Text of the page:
Prior to 1940, a generation of Mexican American youth who grew up in the Segundo Barrio neighborhood of El Paso, Texas had enlisted in the National Guard. In November of 1940, the National Guard was federalized and the young men were assigned to Company E of the 141st Infantry, 35th Division. During their youth many had developed a unique barrio slang or caló known only to them. In training, the men of E company excelled in military games because they used their caló to communicate and their adversaries could not understand them.
After training, the men of Company E were a part of the Allied invasion of Italy. A handful of them. led by Captain Gabriel Navarette, were dropped off in Italy in the dead of night before the invasion. Their job was to scout and determine enemy strength and vulnerabilities. The men on land used caló to communicate the enemy positions to their comrades aboard US ships facilitating the successful invasion. The Italian and German soldiers on the mainland could hear them talking over the walkie-talkies but could not figure out what they were saying because it was all in a specific caló known only to the men of the Segundo Barrio neighborhood.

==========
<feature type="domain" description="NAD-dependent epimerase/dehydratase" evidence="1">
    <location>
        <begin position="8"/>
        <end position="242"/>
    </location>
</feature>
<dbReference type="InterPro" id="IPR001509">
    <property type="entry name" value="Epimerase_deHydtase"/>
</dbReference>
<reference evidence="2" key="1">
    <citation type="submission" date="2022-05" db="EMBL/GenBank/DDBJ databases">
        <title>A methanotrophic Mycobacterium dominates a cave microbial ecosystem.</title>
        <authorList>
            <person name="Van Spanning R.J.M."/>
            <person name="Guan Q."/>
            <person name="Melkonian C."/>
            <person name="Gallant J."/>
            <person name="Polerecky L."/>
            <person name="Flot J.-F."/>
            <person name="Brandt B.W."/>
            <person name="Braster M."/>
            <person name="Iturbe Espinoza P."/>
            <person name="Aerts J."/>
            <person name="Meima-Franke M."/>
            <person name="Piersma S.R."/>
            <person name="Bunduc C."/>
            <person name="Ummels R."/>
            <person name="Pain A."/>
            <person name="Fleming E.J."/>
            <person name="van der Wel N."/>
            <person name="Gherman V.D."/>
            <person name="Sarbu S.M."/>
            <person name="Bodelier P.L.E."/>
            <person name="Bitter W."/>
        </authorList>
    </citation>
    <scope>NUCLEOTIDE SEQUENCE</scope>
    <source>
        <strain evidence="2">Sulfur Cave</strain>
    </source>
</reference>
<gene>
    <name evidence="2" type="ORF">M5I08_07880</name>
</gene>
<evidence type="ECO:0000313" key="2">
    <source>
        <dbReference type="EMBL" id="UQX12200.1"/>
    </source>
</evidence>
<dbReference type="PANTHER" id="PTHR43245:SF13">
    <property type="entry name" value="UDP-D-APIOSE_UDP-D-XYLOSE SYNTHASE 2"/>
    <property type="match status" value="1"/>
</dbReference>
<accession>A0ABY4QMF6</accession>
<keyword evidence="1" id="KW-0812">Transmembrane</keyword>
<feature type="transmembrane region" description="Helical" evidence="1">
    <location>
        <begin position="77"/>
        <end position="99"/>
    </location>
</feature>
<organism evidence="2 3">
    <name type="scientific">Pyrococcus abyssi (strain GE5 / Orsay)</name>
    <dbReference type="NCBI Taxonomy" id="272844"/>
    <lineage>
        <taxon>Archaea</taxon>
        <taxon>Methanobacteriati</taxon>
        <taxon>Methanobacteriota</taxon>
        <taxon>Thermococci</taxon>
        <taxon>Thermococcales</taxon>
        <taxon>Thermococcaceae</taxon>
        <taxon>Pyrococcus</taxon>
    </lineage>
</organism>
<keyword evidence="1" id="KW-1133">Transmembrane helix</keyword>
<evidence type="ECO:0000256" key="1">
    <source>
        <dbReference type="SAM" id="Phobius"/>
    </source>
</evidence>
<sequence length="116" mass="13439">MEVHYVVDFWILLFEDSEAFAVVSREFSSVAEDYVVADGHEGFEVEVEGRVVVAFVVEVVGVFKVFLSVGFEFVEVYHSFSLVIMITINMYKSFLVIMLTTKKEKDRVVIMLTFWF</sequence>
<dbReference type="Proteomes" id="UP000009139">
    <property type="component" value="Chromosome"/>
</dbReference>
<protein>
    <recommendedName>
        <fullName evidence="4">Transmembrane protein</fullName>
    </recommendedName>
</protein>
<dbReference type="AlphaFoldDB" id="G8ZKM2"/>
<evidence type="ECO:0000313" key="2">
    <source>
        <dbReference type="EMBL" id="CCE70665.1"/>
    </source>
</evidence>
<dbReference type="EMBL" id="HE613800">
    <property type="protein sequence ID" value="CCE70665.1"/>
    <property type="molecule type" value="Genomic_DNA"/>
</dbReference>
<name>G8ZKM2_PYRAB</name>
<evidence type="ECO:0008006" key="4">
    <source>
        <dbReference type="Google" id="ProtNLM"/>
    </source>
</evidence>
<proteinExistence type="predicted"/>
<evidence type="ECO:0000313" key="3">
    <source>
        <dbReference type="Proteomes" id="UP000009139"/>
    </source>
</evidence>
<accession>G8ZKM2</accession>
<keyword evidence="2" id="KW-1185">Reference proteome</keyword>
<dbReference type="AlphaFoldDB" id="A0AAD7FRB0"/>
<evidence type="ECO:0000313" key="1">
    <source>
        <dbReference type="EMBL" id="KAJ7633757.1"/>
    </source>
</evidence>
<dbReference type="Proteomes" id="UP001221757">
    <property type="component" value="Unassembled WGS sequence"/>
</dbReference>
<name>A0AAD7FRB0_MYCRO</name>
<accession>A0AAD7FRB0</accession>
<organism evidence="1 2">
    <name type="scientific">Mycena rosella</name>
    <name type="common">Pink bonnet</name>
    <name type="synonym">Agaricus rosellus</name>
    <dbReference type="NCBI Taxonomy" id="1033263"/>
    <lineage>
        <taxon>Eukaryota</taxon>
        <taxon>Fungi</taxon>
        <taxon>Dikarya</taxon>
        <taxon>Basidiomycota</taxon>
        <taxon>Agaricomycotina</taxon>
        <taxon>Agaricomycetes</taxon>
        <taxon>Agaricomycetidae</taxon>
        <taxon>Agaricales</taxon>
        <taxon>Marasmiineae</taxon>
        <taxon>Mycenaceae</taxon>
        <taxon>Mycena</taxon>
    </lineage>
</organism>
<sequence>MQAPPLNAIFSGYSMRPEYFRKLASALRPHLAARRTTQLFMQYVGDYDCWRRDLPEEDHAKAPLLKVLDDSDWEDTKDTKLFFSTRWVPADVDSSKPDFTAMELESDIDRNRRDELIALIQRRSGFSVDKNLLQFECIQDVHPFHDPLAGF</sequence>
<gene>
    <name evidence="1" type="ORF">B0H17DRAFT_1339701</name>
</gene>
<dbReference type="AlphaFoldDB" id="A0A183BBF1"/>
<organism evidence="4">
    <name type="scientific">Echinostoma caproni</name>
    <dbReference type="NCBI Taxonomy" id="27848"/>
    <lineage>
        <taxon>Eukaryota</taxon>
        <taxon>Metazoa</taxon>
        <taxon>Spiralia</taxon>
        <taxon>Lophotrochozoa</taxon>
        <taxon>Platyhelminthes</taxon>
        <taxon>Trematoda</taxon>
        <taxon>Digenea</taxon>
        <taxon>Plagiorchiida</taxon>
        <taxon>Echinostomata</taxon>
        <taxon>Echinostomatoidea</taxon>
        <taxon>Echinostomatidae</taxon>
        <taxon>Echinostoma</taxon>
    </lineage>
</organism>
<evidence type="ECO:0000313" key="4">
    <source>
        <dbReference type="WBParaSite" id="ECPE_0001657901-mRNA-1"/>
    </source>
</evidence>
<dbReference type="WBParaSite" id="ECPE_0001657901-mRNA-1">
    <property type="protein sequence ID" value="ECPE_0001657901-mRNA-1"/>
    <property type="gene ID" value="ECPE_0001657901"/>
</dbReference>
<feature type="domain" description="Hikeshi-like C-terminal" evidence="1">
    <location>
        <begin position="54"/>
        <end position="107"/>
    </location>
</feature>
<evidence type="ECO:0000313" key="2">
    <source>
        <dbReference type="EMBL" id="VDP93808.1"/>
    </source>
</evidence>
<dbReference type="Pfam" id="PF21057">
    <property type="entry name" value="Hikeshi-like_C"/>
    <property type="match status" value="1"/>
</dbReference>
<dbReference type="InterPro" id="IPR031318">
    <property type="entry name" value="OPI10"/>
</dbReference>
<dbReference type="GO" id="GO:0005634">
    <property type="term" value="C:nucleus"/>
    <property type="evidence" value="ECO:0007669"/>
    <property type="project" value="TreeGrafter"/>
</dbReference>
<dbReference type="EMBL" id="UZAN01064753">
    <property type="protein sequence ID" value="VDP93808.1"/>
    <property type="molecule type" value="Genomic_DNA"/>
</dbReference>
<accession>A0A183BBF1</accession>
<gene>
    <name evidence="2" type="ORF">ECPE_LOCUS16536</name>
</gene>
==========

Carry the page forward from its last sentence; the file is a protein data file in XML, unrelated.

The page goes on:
After in the invasion, company E moved north with the rest of the allied troops toward Rome. They came to a stop when they reached the Rio Rapido which was heavily fortified on the west bank with German machine gun nests. On the night of January 21, 1944 the men of Company E were directed by Major General Fred Walker to cross the Rio Rapido, in spite of having been warned of the German emplacements. It was a moonlit night but there was heavy fog on the river. The men did as ordered and launched pontoon boats to cross the river. Halfway across the river, the fog lifted and the Germans opened fire. Hundred of the men of Company E were slaughtered in the Rio Rapido crossing.
This army photography of some of the men of Company E, 141st Infantry, 35th Division before they were shipped out to Europe. The photo was taken by an Army photography (public domain) and supplied to Latinopia by Gabriel Navarette during an interview with Jesus Trevino in 1977.